RE: Database Foreign key constraints vs Application Maintained Constra
Date: Thu, 23 Apr 2009 09:13:09 -0400
Having an application that handles data integrity internally vs. at the dbms level incurs additional complexity within the application (read that as job security for the dev team), but is also a time bomb waiting to happen. And it is database independent as well. The reason is that the developers make the assumption (and we all know what that means) that their application is the only thing that will ever use/manipulate the data. I do not want to remember how often this has happen in the past, but someone with MS Access or SQL*Plus, or Toad, or PL/SQL Developer, or some other tool will get in there and manipulate the data thereby causing all sorts of problems. Believe me it happens here as well, just the DBA team has a long standing policy of pushing back to development on what happen & how do we fix it.
There is also one other reason for developers to "think" this way. If you use referential integrity you have to work from the top down to the bottom of the data stack. Developers like to think in the reverse direction therefore data integrity is a pain in the . And anything that is a pain is a roadblock and they like to eliminate roadblocks. BTDT, learned my lesson.
Senior Oracle DBA
[mailto:oracle-l-bounce_at_freelists.org] On Behalf Of peter bell Sent: Thursday, April 23, 2009 3:33 AM
To: yong321_at_yahoo.com; l oracles
Subject: RE: Database Foreign key constraints vs Application Maintained Constra
I have never heard the locking argument put forward as a reason to avoid FK's either (thats why I posted on the list to get feedback from others).
Ours is a in-house custom built application not for general sale , so we have no need to be database independent. So, like you, I'd prefer to use the database as much as possible.
And yes the blocking / locking I was referring to was for unindexed fk's. It seems that our business want to give more freedom to development teams that do not necessarily understand databases, so I fear that this kind of thing will occur at some point.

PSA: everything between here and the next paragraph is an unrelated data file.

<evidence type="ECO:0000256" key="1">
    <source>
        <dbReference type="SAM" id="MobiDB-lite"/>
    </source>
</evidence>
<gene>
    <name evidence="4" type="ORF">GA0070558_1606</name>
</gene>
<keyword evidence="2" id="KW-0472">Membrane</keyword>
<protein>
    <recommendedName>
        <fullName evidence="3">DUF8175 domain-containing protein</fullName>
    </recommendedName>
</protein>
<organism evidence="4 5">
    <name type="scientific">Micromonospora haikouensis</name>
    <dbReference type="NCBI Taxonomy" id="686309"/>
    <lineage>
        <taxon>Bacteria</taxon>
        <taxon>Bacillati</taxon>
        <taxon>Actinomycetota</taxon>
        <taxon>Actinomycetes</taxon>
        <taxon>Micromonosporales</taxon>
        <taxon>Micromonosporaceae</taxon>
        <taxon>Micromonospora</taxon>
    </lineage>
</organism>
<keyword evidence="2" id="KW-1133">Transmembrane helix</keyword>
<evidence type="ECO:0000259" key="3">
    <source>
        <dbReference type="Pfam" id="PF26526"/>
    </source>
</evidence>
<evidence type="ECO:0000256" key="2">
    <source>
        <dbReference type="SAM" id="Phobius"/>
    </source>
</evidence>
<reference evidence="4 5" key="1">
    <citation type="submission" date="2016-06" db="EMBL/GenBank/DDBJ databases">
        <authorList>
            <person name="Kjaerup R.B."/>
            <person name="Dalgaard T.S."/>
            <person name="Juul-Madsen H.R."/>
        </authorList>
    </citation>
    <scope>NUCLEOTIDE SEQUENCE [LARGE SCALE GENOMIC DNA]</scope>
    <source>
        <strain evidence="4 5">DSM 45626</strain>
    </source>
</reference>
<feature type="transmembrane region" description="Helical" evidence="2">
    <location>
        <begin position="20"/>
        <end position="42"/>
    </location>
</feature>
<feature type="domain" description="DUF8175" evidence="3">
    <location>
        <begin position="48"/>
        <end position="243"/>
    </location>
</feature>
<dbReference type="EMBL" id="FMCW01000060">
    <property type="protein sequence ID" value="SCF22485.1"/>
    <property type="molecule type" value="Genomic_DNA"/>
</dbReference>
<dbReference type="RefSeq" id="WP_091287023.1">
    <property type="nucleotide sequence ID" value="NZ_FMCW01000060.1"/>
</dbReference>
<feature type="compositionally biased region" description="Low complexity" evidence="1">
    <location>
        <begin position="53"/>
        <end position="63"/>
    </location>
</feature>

And I think the prime motivation for breaking the schema up / removing fk's is to allow teams to develop / test and deploy their apps more easily (java guys seem to view database change management as 'hard').
But this kind of misses the point in my view, because that development effort is likely to be fundementally flawed with regard to data integrity. And I will spend many hours figuring out and reporting discrepancies / applying fixes.
I've never heard of the reason for using application maintained constraints being avoiding locking. If they have that thought, either you need to use 11g or they need more thoughts on RDBMS concepts. In 11g, locking due to referential integrity is pretty much reduced to the minimum necessary.
I deal with it every day, and the reason is simple: db-engine-blind apps.
Of course, being an Oracle fan and a fan of designing to the (well tested features of the) rdbms, this could be frustrating, and at times it is. On the other side, it does allow the app to keep a who's locking table, with more friendly info than the usual Oracle way of doing things.
In this particular enterprise app, there is a mixture of constraints in the db and in the app. This of course has good and bad consequences, obviously a mess is created (sometimes including triggers), and some quite useful additional constraints can be trivially added. This is especially true for complex business rules that just are not inherently relational - for example, multiple levels of pricing discounts which change unpredictably over time, including situations of customers buying other customers then spinning off parts with new management with completely different business relationships (to name one psycho situation I've had to deal with repeatedly) - then them possibly undoing part of that for antitrust reasons.
In the end, though, in the OP's question of doing development for a site, I'd strongly side for "as much as possible in the db." An enterprise software product for general sale simply has different requirements. An agile development environment requires a lot of vigilance, especially with intergroup dependencies. This can really break down as the product is implemented and goes into maintenance mode. The DBA then becomes the sole gatekeeper, as he should have been all along, but also a maintenance programmer, which he shouldn't be. Of course, I'm both, guess what proportion. And I do spend way too much time dealing with integrity problems, like in the other windows open on my screen right now.
After I wrote the above, I saw Thomas Day's response, which is good, but again, I have to emphasize there is a level of complexity of a constraint where it moves to the app anyways.
Peter may also have been referring to blocking/locking that can happen when you do things like locking when there is no index on the foreign key, or older version problems of share locks.
(you can forward this to the list to answer if desired, just remove my email. I don't have Thomas Day's email until the next digest.)
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